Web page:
COVID variant first detected in India, later found in UK, says PHE

London: The Public Health England (PHE) has said the COVID variant with worrying mutations was first detected in India. It is now found in the UK.

Reports said these variants contain a different overall set of mutations, but some overlapping has also been found. As for instance, all three have a mutation called N501Y, which is believed to make the virus more infectious.

The B.1.617 variant was first detected in India, but has since been found elsewhere, including California. It is thought the variant may also be able to infect the body more easily.

The authorities in UK tried to stem the spread of coronavirus variant with widespread testing.

In London there was an attempt to control the spread of coronavirus variants, with parts of Hillingdon, as well as certain postcodes in Lambeth, Wandsworth, Southwark and Barnet all having testing and contact tracing ramped up.

Paul Hunter, professor in medicine at the University of East Anglia, said the variant features two “escape mutations” – E484Q and L452R – which “are causing people to be concerned”.

“There’s laboratory evidence that both of these are escape mutations,” he said.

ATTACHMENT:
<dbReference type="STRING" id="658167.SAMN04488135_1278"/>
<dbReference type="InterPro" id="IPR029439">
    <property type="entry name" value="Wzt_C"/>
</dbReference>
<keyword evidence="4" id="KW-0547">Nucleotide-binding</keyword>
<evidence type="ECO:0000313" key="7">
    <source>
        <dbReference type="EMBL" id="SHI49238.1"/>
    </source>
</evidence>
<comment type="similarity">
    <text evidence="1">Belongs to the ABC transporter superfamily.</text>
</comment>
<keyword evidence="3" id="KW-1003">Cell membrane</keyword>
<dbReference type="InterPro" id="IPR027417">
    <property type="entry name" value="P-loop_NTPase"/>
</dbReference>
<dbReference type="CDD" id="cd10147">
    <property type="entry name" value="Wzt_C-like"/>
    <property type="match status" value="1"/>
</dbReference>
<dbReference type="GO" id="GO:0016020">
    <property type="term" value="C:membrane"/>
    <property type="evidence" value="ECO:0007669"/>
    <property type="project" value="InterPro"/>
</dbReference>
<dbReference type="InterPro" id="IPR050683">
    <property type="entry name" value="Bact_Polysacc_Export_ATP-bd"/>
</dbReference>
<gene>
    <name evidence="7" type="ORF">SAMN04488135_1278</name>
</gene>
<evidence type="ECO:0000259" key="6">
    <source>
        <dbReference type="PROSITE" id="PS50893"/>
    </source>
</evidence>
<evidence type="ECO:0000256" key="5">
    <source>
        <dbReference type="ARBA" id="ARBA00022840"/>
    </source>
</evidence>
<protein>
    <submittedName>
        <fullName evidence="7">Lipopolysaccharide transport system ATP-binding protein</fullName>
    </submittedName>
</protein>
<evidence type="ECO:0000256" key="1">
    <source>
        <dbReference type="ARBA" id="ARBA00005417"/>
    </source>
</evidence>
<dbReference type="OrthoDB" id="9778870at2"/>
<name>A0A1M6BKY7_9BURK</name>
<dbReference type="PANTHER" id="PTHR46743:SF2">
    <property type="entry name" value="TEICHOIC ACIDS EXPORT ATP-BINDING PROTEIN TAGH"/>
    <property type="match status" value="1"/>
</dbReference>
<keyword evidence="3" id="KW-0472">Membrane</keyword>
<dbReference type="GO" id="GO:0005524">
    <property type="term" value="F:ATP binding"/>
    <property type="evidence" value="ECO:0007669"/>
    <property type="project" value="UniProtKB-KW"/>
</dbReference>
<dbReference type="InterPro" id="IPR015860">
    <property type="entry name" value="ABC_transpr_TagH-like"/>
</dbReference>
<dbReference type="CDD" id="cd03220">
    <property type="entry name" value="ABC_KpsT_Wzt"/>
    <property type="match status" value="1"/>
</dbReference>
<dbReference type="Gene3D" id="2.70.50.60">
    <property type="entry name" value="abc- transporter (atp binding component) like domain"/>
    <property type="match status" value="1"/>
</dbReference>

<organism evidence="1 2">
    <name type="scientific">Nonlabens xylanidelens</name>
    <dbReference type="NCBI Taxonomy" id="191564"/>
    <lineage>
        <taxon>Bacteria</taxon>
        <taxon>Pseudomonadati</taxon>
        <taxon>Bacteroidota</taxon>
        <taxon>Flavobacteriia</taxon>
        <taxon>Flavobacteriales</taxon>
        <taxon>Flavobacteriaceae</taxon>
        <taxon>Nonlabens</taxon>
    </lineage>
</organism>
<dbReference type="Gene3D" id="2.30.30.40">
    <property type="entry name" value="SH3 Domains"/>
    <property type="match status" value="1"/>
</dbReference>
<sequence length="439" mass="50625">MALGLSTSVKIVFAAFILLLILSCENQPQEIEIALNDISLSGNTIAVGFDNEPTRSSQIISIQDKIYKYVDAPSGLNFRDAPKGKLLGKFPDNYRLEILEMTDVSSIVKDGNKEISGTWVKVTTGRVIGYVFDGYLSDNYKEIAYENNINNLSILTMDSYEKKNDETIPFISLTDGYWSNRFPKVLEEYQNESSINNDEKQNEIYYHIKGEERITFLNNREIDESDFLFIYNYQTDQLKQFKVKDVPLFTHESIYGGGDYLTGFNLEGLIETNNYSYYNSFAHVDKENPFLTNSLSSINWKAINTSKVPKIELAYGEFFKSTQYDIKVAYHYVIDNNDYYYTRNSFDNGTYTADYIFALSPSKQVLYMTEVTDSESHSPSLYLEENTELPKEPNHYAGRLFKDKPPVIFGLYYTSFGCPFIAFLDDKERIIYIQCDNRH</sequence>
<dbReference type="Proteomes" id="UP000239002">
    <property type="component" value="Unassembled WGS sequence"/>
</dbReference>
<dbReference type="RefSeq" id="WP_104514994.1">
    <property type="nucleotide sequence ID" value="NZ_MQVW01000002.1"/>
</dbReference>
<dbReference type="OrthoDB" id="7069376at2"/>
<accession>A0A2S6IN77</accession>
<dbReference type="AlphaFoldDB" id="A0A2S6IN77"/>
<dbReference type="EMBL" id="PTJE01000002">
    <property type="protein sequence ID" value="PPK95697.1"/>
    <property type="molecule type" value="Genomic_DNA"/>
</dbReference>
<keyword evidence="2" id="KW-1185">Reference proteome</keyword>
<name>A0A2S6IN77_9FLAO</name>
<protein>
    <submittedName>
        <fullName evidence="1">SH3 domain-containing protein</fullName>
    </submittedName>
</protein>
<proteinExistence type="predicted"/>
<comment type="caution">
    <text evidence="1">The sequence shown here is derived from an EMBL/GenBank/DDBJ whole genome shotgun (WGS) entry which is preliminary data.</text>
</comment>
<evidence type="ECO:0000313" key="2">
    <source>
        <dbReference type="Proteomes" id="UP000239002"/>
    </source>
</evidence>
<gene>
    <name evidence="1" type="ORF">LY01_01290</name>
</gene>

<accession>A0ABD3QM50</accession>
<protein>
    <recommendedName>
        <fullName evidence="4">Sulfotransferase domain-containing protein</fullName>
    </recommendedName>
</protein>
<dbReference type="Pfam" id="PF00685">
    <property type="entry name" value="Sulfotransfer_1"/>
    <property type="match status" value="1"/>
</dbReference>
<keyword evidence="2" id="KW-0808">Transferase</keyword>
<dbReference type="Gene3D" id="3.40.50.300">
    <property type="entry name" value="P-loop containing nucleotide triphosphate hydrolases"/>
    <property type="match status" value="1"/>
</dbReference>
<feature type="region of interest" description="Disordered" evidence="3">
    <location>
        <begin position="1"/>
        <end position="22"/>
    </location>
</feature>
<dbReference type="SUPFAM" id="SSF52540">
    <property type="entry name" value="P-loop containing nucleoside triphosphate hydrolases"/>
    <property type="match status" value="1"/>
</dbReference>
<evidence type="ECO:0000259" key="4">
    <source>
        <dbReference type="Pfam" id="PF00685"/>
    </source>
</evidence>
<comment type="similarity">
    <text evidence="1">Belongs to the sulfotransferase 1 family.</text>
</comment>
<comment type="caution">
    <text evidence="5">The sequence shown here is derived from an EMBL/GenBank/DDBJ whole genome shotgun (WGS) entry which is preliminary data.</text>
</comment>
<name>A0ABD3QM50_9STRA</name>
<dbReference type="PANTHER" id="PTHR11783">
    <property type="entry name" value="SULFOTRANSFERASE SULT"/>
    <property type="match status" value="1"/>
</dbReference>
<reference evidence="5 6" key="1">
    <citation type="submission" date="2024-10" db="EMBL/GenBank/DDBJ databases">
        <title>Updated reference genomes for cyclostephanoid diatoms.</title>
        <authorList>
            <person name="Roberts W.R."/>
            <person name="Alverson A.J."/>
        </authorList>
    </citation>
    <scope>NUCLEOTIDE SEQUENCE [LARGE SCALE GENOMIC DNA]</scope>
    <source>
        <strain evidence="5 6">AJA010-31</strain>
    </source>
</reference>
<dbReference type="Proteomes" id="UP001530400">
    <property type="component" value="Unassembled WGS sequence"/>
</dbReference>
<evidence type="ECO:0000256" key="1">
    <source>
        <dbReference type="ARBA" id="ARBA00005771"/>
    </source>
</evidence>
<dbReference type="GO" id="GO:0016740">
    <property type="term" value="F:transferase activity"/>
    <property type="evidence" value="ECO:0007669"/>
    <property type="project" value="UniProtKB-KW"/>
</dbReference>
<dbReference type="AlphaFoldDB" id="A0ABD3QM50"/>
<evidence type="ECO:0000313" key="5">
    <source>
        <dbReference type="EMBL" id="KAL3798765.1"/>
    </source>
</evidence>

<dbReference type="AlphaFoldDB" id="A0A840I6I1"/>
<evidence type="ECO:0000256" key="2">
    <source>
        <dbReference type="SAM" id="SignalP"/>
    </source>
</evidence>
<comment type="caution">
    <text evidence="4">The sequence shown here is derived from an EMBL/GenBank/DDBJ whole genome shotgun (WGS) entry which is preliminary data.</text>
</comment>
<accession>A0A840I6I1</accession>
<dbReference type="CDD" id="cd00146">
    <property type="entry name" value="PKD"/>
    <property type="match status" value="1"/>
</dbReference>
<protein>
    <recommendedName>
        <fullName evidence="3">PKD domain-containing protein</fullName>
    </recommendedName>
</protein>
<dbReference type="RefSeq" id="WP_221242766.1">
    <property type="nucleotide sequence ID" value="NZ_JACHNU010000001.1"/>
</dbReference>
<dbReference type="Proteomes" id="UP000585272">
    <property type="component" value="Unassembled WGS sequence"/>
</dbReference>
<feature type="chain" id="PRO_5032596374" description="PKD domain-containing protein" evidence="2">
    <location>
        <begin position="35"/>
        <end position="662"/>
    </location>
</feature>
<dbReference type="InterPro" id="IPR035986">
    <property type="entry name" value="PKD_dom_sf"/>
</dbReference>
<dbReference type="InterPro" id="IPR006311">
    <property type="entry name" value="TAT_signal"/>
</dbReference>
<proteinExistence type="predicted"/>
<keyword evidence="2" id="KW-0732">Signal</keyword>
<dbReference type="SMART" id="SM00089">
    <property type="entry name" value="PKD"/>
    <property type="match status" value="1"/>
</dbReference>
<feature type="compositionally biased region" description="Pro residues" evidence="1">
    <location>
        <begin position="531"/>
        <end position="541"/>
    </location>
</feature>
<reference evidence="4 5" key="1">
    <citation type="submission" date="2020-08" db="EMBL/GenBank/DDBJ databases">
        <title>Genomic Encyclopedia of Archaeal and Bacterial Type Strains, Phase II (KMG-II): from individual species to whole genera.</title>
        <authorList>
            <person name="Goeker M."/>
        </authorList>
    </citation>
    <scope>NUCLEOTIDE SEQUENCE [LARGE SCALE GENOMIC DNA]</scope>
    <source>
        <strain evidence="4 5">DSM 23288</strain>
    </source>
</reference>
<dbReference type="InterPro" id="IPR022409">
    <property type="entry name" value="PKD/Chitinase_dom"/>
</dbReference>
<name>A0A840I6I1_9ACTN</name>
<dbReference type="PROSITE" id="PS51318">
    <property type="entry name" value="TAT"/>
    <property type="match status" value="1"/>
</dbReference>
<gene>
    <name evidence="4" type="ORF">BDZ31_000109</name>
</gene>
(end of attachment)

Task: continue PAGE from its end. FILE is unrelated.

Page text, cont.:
“Basically, applying what we know about other human coronaviruses would suggest that this is going to be even less controlled by vaccine.

“But we don’t know that for certain at the moment.”

It is not clear if India is experiencing a deadly wave of coronavirus of B.1.617 variant. British premier  Boris Johnson is expected to travel to India later this month.  Prof Christina Pagel, director of the Clinical Operational Research Unit at University College London and a member of the Independent Sage group of experts, has advised the British premier against visiting India with the surge of the variant in the country.

She told the media that it is ridiculous that India is not on the travel red list yet when it is witnessing 200,000 new cases every day.

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